The world of Journalism is in a world of pain. It’s having a severe identity crisis, caused largely by the fact that it’s readers and viewers are behaving like A.D.D – stricken kids and jumping from one new device to another to be entertained and informed. The chaotic and exciting world of changing technology has captured the hearts and minds of everyone, and given them an entirely new set of expectations about how frequently and easily they can access news and entertainment, and how easily they can access marketplaces for things they want to buy and sell.
Combine all that with a rotten economy that has cut advertising expenditures in general, and you have a perfect storm threatening the world of journalism, particularly on the local level.
While it’s truly becoming a wonderful world of media, and while people are consuming more of it than ever, those who are in the business of creating that content are perplexed and confused. The rules of their world have changed and are continuing to change with each new development, which could be anything from the rapid adaption of mobile devices as sources of news, information and entertainment to the dramatic rise in alternative delivery systems and platforms for high-quality video content.
So along comes the John S. and James L. Knight Foundation to help fill the growing breach between consumer demand for local journalism and the diminishing ability of traditional news sources to serve that demand. The Knight foundation is supporting, through several initiatives, a large number of projects designed to bring targeted, valuable news and information to audiences everywhere.
the latest round of Knight initiatives were announced yesterday (Sept. 21, 2011) in San Francisco. As part of a larger effort called the Knight Community Information Challenge, community foundations around the country were invited to propose projects that would help grow new outlets for local news and information. Yesterday, Knight announced 19 grants totaling $2.26 million dollars.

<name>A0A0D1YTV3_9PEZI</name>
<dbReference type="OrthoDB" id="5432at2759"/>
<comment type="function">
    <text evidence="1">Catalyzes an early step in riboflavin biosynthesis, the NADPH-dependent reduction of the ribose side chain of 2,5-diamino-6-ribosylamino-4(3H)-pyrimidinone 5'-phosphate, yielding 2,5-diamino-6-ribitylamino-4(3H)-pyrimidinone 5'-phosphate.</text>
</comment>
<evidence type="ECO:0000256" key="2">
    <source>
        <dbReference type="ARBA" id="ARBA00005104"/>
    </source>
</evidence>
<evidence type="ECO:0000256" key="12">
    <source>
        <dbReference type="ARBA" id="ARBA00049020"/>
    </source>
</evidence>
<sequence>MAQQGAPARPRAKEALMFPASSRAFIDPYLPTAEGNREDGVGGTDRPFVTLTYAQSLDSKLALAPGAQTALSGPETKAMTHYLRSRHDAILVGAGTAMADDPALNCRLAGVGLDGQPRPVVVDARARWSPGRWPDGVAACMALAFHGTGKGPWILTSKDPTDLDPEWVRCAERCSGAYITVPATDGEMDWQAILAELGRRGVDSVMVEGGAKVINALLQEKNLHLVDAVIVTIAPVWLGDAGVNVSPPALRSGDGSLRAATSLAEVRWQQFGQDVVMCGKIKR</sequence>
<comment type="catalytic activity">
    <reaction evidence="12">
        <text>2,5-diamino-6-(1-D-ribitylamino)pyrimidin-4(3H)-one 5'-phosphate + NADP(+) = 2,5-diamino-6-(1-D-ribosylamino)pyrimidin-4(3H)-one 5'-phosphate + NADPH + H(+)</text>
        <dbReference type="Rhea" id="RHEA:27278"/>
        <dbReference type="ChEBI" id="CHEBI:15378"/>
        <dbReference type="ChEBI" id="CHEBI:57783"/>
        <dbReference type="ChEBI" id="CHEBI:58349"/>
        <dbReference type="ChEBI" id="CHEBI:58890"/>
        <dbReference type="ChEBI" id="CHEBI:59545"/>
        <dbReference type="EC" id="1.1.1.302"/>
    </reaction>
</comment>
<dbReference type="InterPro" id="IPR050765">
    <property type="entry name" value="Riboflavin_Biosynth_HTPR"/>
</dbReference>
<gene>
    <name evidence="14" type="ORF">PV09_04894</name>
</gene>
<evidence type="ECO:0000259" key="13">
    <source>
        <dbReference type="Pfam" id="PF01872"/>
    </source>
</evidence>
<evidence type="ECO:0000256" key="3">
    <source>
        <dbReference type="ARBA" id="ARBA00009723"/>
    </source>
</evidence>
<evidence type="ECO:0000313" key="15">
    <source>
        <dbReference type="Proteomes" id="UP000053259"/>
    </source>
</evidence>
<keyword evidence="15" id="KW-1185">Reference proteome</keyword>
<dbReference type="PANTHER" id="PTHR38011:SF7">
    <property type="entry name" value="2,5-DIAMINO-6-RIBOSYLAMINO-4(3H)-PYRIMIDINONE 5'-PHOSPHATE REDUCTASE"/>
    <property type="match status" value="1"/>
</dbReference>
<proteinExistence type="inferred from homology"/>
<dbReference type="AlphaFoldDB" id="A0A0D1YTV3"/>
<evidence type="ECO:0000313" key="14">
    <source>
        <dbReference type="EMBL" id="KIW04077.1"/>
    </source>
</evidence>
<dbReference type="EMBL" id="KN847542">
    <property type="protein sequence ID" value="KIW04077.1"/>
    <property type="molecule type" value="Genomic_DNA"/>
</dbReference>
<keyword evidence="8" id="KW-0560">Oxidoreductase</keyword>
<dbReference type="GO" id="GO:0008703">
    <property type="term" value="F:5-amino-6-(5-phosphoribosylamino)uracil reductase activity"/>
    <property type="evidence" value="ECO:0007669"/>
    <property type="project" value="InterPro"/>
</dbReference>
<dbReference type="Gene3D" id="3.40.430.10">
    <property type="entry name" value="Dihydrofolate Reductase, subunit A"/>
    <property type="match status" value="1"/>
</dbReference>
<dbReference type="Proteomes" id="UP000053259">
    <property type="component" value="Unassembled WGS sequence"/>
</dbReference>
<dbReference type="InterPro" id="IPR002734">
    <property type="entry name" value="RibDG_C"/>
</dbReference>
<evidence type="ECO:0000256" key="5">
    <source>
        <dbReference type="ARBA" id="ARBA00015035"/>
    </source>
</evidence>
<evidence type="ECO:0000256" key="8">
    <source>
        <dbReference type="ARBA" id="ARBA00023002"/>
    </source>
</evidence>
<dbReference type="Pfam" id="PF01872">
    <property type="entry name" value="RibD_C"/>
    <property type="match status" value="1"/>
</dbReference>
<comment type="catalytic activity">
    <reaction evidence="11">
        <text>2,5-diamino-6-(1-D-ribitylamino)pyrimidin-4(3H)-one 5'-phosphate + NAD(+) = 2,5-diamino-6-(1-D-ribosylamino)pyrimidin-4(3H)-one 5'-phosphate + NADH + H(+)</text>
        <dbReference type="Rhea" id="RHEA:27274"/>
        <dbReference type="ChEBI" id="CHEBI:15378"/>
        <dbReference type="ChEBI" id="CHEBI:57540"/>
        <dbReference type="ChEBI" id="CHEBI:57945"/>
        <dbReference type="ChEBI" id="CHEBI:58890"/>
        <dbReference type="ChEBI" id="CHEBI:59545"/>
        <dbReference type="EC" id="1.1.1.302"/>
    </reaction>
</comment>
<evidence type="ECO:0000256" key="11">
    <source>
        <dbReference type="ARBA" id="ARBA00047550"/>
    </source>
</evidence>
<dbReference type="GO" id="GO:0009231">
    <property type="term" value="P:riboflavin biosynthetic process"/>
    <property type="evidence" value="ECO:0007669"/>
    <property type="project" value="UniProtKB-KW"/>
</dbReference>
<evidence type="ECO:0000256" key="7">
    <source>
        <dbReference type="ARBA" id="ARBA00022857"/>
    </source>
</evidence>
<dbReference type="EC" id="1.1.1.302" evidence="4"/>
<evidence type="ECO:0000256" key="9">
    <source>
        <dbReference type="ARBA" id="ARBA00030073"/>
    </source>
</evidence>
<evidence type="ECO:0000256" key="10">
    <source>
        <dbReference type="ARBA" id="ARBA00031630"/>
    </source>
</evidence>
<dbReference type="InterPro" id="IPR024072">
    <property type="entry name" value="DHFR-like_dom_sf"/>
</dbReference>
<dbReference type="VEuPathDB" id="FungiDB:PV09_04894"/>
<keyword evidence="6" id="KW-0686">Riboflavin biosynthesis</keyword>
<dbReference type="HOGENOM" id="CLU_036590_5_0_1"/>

A New Orleans group is going to increase coverage of and oversite into charter schools there. A Lexington, Ky. entry promised to encourage healthy eating and lifestyles. In rural Puerto Rico, where unemployment runs as high as 40%, a community foundation will attempt to increase the information available to those seeking jobs and give small businesses tips on how to create jobs, get permits and manage projects.
Three different foundations in Denver and Atlanta are developing ways to make government data far more available and useful to local people and businesses that could use it.
Still other projects more directly involve training and deploying more locally-based professional journalists, and sharing their experiences with each other. A Vermont website was funded to hire an investigative reporter to cover health reform and energy issues in the state. A Winnipeg, Canada, foundation was given money to train, engage and empower citizen journalists in places where professionals rarely go.
In the end, quality journalism has to survive as a self-sustaining industry. But efforts like these and the thousands of others across the country to fund serious journalism with contributions are helping preserve the best elements of our profession. That is an awesome task.
But we in Journalism will have to be able to stand on our own two feet and follow our own instincts on what stories to follow and not worry about whether or not there is enough money to do the things we HAVE to do.